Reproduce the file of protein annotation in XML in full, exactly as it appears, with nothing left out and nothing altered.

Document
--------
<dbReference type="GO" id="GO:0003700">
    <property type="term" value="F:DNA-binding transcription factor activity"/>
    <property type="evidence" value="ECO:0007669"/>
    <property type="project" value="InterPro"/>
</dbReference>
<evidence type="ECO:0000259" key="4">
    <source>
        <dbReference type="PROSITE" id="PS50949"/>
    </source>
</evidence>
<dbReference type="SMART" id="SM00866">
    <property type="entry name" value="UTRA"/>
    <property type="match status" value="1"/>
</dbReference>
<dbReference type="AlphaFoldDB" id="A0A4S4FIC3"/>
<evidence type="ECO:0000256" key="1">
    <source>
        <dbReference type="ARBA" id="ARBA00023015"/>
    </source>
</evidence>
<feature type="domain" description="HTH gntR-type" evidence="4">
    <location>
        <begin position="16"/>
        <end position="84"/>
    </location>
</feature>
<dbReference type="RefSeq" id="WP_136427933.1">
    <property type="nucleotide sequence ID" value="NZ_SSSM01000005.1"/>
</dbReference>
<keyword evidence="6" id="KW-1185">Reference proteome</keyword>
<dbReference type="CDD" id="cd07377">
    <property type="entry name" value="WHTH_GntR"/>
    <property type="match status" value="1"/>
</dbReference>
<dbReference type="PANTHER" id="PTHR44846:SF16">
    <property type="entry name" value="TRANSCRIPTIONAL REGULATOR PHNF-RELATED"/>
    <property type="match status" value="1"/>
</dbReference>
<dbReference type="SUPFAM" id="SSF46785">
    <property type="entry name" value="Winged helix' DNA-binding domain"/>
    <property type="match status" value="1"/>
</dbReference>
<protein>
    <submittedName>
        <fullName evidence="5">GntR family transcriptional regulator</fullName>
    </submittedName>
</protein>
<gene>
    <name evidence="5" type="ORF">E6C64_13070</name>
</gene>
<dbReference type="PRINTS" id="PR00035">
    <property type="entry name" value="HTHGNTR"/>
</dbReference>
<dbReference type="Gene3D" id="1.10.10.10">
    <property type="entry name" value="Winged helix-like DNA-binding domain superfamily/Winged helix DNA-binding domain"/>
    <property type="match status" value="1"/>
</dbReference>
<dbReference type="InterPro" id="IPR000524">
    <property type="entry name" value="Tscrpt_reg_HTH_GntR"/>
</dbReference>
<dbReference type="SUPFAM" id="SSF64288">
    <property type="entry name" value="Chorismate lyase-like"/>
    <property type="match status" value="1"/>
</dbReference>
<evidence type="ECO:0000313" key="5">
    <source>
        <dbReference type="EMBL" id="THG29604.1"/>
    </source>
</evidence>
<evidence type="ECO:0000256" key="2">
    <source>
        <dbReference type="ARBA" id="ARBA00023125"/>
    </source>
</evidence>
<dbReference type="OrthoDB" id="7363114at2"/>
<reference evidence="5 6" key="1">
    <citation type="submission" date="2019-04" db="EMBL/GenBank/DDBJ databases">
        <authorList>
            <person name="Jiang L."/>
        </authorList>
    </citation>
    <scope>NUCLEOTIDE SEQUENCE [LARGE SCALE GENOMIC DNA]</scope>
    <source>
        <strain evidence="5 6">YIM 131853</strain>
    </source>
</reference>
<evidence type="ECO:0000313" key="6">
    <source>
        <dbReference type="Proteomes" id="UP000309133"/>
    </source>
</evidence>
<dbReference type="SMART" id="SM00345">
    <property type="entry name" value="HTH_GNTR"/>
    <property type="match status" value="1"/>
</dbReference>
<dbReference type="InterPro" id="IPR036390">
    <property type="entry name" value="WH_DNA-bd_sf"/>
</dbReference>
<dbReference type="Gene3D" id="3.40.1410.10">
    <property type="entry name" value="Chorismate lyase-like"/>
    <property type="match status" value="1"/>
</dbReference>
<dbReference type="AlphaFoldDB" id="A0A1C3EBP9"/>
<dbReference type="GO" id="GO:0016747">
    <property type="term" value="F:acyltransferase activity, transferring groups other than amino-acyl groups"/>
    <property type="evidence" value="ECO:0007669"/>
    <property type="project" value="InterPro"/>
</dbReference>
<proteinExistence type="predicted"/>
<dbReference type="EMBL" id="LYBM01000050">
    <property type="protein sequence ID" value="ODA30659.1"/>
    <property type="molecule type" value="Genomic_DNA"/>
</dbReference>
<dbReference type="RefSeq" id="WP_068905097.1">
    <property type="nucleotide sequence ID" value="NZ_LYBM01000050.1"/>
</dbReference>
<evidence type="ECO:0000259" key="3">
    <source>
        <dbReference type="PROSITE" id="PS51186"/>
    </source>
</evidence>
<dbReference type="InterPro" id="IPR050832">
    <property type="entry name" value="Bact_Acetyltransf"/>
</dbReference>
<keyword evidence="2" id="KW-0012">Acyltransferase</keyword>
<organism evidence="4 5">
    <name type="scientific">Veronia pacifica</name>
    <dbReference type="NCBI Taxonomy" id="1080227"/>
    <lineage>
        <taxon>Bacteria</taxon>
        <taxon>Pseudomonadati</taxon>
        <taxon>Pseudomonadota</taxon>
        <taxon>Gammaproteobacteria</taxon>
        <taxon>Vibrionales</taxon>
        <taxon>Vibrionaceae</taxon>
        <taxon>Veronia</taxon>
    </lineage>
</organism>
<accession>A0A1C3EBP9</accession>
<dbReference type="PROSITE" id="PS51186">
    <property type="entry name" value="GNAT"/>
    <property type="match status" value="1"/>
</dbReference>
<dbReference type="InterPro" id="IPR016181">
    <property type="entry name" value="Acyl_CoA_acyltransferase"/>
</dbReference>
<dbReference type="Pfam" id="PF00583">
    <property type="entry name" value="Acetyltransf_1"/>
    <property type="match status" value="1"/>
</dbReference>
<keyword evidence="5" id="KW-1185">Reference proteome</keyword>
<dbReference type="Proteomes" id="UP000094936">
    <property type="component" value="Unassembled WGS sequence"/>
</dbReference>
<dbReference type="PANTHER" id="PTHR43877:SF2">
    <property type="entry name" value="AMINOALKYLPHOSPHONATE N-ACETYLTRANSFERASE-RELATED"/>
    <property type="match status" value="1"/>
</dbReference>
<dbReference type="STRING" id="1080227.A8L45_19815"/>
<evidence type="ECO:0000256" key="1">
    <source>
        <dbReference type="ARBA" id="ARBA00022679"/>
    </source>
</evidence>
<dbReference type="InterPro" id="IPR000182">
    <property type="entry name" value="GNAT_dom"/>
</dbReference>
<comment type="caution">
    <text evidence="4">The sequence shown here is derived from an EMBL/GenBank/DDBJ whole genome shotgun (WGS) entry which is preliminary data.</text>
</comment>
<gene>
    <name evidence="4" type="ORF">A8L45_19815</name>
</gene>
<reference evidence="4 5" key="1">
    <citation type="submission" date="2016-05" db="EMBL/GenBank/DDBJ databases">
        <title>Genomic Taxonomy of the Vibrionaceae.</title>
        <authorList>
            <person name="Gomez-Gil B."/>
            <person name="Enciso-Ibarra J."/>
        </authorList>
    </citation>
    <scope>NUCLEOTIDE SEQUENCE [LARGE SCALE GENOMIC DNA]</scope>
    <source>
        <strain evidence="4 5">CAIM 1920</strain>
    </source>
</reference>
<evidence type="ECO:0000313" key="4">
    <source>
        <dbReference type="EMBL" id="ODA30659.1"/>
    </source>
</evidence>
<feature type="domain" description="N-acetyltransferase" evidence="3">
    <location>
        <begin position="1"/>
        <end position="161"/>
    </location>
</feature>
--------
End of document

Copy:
<dbReference type="GO" id="GO:0003700">
    <property type="term" value="F:DNA-binding transcription factor activity"/>
    <property type="evidence" value="ECO:0007669"/>
    <property type="project" value="InterPro"/>
</dbReference>
<evidence type="ECO:0000259" key="4">
    <source>
        <dbReference type="PROSITE" id="PS50949"/>
    </source>
</evidence>
<dbReference type="SMART" id="SM00866">
    <property type="entry name" value="UTRA"/>
    <property type="match status" value="1"/>
</dbReference>
<dbReference type="AlphaFoldDB" id="A0A4S4FIC3"/>
<evidence type="ECO:0000256" key="1">
    <source>
        <dbReference type="ARBA" id="ARBA00023015"/>
    </source>
</evidence>
<feature type="domain" description="HTH gntR-type" evidence="4">
    <location>
        <begin position="16"/>
        <end position="84"/>
    </location>
</feature>
<dbReference type="RefSeq" id="WP_136427933.1">
    <property type="nucleotide sequence ID" value="NZ_SSSM01000005.1"/>
</dbReference>
<keyword evidence="6" id="KW-1185">Reference proteome</keyword>
<dbReference type="CDD" id="cd07377">
    <property type="entry name" value="WHTH_GntR"/>
    <property type="match status" value="1"/>
</dbReference>
<dbReference type="PANTHER" id="PTHR44846:SF16">
    <property type="entry name" value="TRANSCRIPTIONAL REGULATOR PHNF-RELATED"/>
    <property type="match status" value="1"/>
</dbReference>
<dbReference type="SUPFAM" id="SSF46785">
    <property type="entry name" value="Winged helix' DNA-binding domain"/>
    <property type="match status" value="1"/>
</dbReference>
<protein>
    <submittedName>
        <fullName evidence="5">GntR family transcriptional regulator</fullName>
    </submittedName>
</protein>
<gene>
    <name evidence="5" type="ORF">E6C64_13070</name>
</gene>
<dbReference type="PRINTS" id="PR00035">
    <property type="entry name" value="HTHGNTR"/>
</dbReference>
<dbReference type="Gene3D" id="1.10.10.10">
    <property type="entry name" value="Winged helix-like DNA-binding domain superfamily/Winged helix DNA-binding domain"/>
    <property type="match status" value="1"/>
</dbReference>
<dbReference type="InterPro" id="IPR000524">
    <property type="entry name" value="Tscrpt_reg_HTH_GntR"/>
</dbReference>
<dbReference type="SUPFAM" id="SSF64288">
    <property type="entry name" value="Chorismate lyase-like"/>
    <property type="match status" value="1"/>
</dbReference>
<evidence type="ECO:0000313" key="5">
    <source>
        <dbReference type="EMBL" id="THG29604.1"/>
    </source>
</evidence>
<evidence type="ECO:0000256" key="2">
    <source>
        <dbReference type="ARBA" id="ARBA00023125"/>
    </source>
</evidence>
<dbReference type="OrthoDB" id="7363114at2"/>
<reference evidence="5 6" key="1">
    <citation type="submission" date="2019-04" db="EMBL/GenBank/DDBJ databases">
        <authorList>
            <person name="Jiang L."/>
        </authorList>
    </citation>
    <scope>NUCLEOTIDE SEQUENCE [LARGE SCALE GENOMIC DNA]</scope>
    <source>
        <strain evidence="5 6">YIM 131853</strain>
    </source>
</reference>
<evidence type="ECO:0000313" key="6">
    <source>
        <dbReference type="Proteomes" id="UP000309133"/>
    </source>
</evidence>
<dbReference type="SMART" id="SM00345">
    <property type="entry name" value="HTH_GNTR"/>
    <property type="match status" value="1"/>
</dbReference>
<dbReference type="InterPro" id="IPR036390">
    <property type="entry name" value="WH_DNA-bd_sf"/>
</dbReference>
<dbReference type="Gene3D" id="3.40.1410.10">
    <property type="entry name" value="Chorismate lyase-like"/>
    <property type="match status" value="1"/>
</dbReference>
<dbReference type="AlphaFoldDB" id="A0A1C3EBP9"/>
<dbReference type="GO" id="GO:0016747">
    <property type="term" value="F:acyltransferase activity, transferring groups other than amino-acyl groups"/>
    <property type="evidence" value="ECO:0007669"/>
    <property type="project" value="InterPro"/>
</dbReference>
<proteinExistence type="predicted"/>
<dbReference type="EMBL" id="LYBM01000050">
    <property type="protein sequence ID" value="ODA30659.1"/>
    <property type="molecule type" value="Genomic_DNA"/>
</dbReference>
<dbReference type="RefSeq" id="WP_068905097.1">
    <property type="nucleotide sequence ID" value="NZ_LYBM01000050.1"/>
</dbReference>
<evidence type="ECO:0000259" key="3">
    <source>
        <dbReference type="PROSITE" id="PS51186"/>
    </source>
</evidence>
<dbReference type="InterPro" id="IPR050832">
    <property type="entry name" value="Bact_Acetyltransf"/>
</dbReference>
<keyword evidence="2" id="KW-0012">Acyltransferase</keyword>
<organism evidence="4 5">
    <name type="scientific">Veronia pacifica</name>
    <dbReference type="NCBI Taxonomy" id="1080227"/>
    <lineage>
        <taxon>Bacteria</taxon>
        <taxon>Pseudomonadati</taxon>
        <taxon>Pseudomonadota</taxon>
        <taxon>Gammaproteobacteria</taxon>
        <taxon>Vibrionales</taxon>
        <taxon>Vibrionaceae</taxon>
        <taxon>Veronia</taxon>
    </lineage>
</organism>
<accession>A0A1C3EBP9</accession>
<dbReference type="PROSITE" id="PS51186">
    <property type="entry name" value="GNAT"/>
    <property type="match status" value="1"/>
</dbReference>
<dbReference type="InterPro" id="IPR016181">
    <property type="entry name" value="Acyl_CoA_acyltransferase"/>
</dbReference>
<dbReference type="Pfam" id="PF00583">
    <property type="entry name" value="Acetyltransf_1"/>
    <property type="match status" value="1"/>
</dbReference>
<keyword evidence="5" id="KW-1185">Reference proteome</keyword>
<dbReference type="Proteomes" id="UP000094936">
    <property type="component" value="Unassembled WGS sequence"/>
</dbReference>
<dbReference type="PANTHER" id="PTHR43877:SF2">
    <property type="entry name" value="AMINOALKYLPHOSPHONATE N-ACETYLTRANSFERASE-RELATED"/>
    <property type="match status" value="1"/>
</dbReference>
<dbReference type="STRING" id="1080227.A8L45_19815"/>
<evidence type="ECO:0000256" key="1">
    <source>
        <dbReference type="ARBA" id="ARBA00022679"/>
    </source>
</evidence>
<dbReference type="InterPro" id="IPR000182">
    <property type="entry name" value="GNAT_dom"/>
</dbReference>
<comment type="caution">
    <text evidence="4">The sequence shown here is derived from an EMBL/GenBank/DDBJ whole genome shotgun (WGS) entry which is preliminary data.</text>
</comment>
<gene>
    <name evidence="4" type="ORF">A8L45_19815</name>
</gene>
<reference evidence="4 5" key="1">
    <citation type="submission" date="2016-05" db="EMBL/GenBank/DDBJ databases">
        <title>Genomic Taxonomy of the Vibrionaceae.</title>
        <authorList>
            <person name="Gomez-Gil B."/>
            <person name="Enciso-Ibarra J."/>
        </authorList>
    </citation>
    <scope>NUCLEOTIDE SEQUENCE [LARGE SCALE GENOMIC DNA]</scope>
    <source>
        <strain evidence="4 5">CAIM 1920</strain>
    </source>
</reference>
<evidence type="ECO:0000313" key="4">
    <source>
        <dbReference type="EMBL" id="ODA30659.1"/>
    </source>
</evidence>
<feature type="domain" description="N-acetyltransferase" evidence="3">
    <location>
        <begin position="1"/>
        <end position="161"/>
    </location>
</feature>